Final frontier crumbles

Arunabha Deb | | Updated on: Aug 22, 2014
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Has Kolkata’s Dover Lane audience become less discerning over time?

When friends ask me about the best time to visit Kolkata, they’re often surprised by my very specific reply. January 22 to 27, I tell them. There is a nip in the air (the Delhi folk get to sneer at the ‘cold’ and the Mumbai guys get to wear their jackets); there is notungur in Nakur. And those five days witness the two most iconic Kolkata events: The Dover Lane Music Conference and the Kolkata Book Fair. Though neither has the word ‘festival’ in its name, I cannot view them as anything else. They have an essentially cerebral focus, but always with an air of fun: food stalls, bumping into old friends, avoiding relatives, and at Dover Lane, the guilt of sacrificing an entire session of music at the altar of adda , outside the auditorium.

The Book Fair is usually a two-week affair; Dover Lane is more intense: four night-long sessions, starting at 8pm (read 9:30pm) and ending at 6am (read ‘till the last artiste can keep going’), with five to six performances each night. I have been going since I was six, when our family still qualified as ‘joint’. I have warm memories of those winter nights, of at least 15 of us leaving the house together and returning the following morning, the elders fighting sleep to not lose their edge in the never-ending ‘who-was-the-best-tonight’ argument. When I look back at that contingent (many of them are no more), I realise that except for one granduncle, nobody was trained in Hindustani music. They were not even connoisseurs. They were simply lovers of Hindustani music. My father, for whom there is little difference between the tapping of a table and the komal gandhar in Bageshree, stayed up nights (he still does) in thrall of the music; and my grandmother responded to Ustad Ali Akbar Khan’s Jaijaiwanti in a manner that might have gotten my grandfather a tad bit worried.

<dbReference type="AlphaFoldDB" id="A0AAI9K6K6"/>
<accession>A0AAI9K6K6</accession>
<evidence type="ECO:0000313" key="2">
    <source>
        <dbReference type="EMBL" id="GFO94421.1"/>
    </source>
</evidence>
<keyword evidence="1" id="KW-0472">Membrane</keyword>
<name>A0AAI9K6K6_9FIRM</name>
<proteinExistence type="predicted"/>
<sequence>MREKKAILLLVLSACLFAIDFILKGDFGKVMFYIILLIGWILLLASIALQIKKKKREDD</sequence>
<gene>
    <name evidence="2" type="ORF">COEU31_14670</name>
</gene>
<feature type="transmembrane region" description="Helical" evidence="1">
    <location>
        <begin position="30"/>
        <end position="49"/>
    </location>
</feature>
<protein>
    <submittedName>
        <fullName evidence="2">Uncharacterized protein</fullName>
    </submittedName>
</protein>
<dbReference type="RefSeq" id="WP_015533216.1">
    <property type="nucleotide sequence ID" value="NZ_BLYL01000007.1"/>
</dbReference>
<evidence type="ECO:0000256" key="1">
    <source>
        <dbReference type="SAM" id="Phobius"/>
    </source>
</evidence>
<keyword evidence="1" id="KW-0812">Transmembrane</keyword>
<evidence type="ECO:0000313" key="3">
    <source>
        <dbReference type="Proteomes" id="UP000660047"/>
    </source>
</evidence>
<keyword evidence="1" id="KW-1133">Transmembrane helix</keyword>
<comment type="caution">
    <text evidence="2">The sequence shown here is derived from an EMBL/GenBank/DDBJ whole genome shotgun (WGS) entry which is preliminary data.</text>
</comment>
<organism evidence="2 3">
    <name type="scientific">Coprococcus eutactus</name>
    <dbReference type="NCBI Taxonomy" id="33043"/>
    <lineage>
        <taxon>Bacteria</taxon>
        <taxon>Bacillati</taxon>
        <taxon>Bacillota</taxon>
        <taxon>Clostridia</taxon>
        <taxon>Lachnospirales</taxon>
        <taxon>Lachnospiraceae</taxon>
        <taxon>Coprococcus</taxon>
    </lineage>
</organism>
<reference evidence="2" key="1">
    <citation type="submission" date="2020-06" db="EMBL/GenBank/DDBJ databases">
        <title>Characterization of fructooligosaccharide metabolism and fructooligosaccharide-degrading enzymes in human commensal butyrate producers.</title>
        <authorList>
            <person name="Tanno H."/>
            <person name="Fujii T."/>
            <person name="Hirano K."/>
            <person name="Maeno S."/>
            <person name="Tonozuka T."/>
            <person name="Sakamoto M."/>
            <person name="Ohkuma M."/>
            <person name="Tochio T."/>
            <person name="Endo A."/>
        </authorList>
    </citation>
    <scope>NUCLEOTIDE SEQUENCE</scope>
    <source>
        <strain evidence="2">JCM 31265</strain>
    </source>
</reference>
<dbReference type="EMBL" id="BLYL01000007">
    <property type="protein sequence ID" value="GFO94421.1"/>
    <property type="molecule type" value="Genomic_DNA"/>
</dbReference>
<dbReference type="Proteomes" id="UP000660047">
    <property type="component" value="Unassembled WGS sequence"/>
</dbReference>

There were many families like mine. For me, the defining feature of Dover Lane was not the impressive line-up of artistes but its audience demography. It was not just for connoisseurs and the musical elite. Music lovers —‘non-regular’ listeners who were not part of the ‘classical circuit’— comprised the largest part of the audience. And yet this was a discerning audience. Not discerning in the sense that they would fuss about the overuse of komal nishad in Kedar but they did care about how an artiste unfurled an alaap , about the clarity of tans and, above all, about the temperament of a performance. Their engagement with the music was not technical, but it was serious. And, most significantly, their appraisal of an artiste was always objective, based on the performance of the night rather than on reputation. I have heard the biggest of names being torn to pieces in conversations (with which the tea stalls and the toilets used to buzz) for giving flippant recitals and taking their reputation (and, by implication, the audience) for granted.

That is why I got a jolt at this year’s Dover Lane when Anoushka Shankar got a standing ovation. A standing ovation is a rarity at Dover’s Lane— even the likes of Ustad Ali Akbar Khan and Ustad Vilayat Khan rarely got one. Shankar’s renditions of Maru Bihag and Pancham se Gara displayed neither exceptional skill nor exceptional imagination. Comparable recitals in the same festival were not half as enthusiastically received. I couldn’t understand why the fabled ‘Dover Lane audience’ (that artistes gush about) was on their feet after such a recital. The same audience had clapped a certain Dagar duo off the stage not so long ago. Since when did it become so charitable? Was it a way of paying homage to Shankar’s legendary father, Pandit Ravi Shankar, who passed away last year? Or is it that the audience that was once insulated against the reputation of artistes had finally given in to perceptions created by the popular media? I hope it’s the former but I am inclined to believe that it’s the latter. The audience demography at Dover Lane has been changing — music lovers have gradually been replaced by listeners for whom Dover Lane is an event in their social calendar, not in their music calendar. The change has been slow, but for me, it is no longer ignorable after this Dover Lane. Pandit Ravi Shankar had said that for any Hindustani classical musician, Calcutta is the ‘final frontier’. I wonder what he would say now.

Arunabha Deb is a Kolkata-based lawyer and music writer.

>shubhodeb@hotmail. com

Published on February 21, 2014
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